At a court appearance on July 29, 2015, the defendant requested a determination on the issue of whether sanctions should be imposed against the plaintiff for failing to negotiate in good faith pursuant to CPLR 3408(f). The Supreme Court referred the matter to a Court Attorney Referee. In a report dated December 2, 2015, the referee found that the plaintiff failed to negotiate in good faith pursuant to CPLR 3408(f) and, in effect, recommended that the plaintiff be barred from collecting any interest on the loan for the period between May 13, 2015, and December 4, 2015. The defendant subsequently moved to confirm the report, and the plaintiff cross-moved to reject it. By order dated December 7, 2016, the court denied the defendant's motion and granted the plaintiff's cross motion.  The defendant appeals.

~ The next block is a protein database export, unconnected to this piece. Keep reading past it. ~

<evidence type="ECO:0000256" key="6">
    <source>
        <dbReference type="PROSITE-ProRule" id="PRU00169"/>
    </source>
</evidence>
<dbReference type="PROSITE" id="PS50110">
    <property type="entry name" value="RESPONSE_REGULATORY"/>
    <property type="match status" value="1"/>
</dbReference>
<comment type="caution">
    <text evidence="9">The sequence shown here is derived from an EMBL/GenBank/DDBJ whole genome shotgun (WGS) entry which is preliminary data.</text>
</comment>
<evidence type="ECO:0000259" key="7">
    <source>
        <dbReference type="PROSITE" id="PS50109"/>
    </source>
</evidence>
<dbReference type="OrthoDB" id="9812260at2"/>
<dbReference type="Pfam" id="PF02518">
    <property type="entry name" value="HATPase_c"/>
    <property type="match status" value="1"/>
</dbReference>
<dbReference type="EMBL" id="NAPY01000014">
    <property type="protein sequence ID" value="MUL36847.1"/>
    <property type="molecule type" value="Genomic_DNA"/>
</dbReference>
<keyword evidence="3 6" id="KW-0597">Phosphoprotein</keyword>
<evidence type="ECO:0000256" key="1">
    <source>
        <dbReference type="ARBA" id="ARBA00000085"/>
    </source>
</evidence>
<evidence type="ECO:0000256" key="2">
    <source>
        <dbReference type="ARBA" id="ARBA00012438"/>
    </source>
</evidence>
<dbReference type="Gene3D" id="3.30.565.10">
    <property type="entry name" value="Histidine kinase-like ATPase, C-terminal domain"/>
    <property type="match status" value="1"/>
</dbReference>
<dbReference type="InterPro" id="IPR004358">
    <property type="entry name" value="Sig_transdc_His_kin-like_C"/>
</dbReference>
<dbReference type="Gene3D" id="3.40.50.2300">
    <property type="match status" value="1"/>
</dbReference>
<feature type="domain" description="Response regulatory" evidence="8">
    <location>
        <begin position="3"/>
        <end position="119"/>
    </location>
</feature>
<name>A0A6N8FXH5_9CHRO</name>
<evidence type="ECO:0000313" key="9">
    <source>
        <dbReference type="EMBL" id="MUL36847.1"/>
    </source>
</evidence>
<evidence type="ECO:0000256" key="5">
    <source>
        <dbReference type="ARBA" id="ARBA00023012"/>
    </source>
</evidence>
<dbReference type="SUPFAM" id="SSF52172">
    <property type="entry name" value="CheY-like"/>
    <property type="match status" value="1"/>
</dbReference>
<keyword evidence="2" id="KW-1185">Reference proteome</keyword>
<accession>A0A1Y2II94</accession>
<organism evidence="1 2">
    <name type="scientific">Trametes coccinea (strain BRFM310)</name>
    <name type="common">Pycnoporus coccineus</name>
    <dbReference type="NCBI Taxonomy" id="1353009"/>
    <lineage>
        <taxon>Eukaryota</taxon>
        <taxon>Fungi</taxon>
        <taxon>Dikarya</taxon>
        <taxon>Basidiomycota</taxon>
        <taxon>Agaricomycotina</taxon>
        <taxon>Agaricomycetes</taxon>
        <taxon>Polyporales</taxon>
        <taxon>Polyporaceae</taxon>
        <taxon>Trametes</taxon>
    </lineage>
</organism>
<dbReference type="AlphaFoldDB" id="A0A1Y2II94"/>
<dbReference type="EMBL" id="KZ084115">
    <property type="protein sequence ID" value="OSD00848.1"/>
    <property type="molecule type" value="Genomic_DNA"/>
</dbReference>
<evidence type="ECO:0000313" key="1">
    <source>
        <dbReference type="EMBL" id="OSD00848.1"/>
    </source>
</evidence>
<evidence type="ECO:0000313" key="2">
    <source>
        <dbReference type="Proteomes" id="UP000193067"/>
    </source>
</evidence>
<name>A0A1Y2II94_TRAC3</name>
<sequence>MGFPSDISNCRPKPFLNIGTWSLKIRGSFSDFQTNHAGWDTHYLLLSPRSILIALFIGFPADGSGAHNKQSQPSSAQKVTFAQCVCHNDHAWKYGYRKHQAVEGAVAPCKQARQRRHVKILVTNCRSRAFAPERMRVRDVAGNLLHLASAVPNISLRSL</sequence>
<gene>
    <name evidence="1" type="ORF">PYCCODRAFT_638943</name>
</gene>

“Pursuant to CPLR 3408(f), the parties at a mandatory foreclosure settlement conference are required to negotiate in good faith to reach a mutually agreeable resolution” (U.S. Bank N.A. v. Smith, 123 A.D.3d 914, 916, 999 N.Y.S.2d 468; see CPLR 3408[f]; Wells Fargo Bank, N.A. v. Meyers, 108 A.D.3d 9, 11, 966 N.Y.S.2d 108). “ ‘The purpose of the good faith requirement [in CPLR 3408] is to ensure that both plaintiff and defendant are prepared to participate in a meaningful effort at the settlement conference to reach resolution’ ” (U.S. Bank N.A. v. Smith, 123 A.D.3d at 916, 999 N.Y.S.2d 468, quoting U.S. Bank N.A. v. Sarmiento, 121 A.D.3d 187, 200, 991 N.Y.S.2d 68 [internal quotation marks omitted] ). “To conclude that a party failed to negotiate in good faith pursuant to CPLR 3408(f), a court must determine that ‘the totality of the circumstances demonstrates that the party's conduct did not constitute a meaningful effort at reaching a resolution’ ” (U.S. Bank N.A. v. Smith, 123 A.D.3d at 916, 999 N.Y.S.2d 468, quoting U.S. Bank N.A. v. Sarmiento, 121 A.D.3d at 203, 991 N.Y.S.2d 68).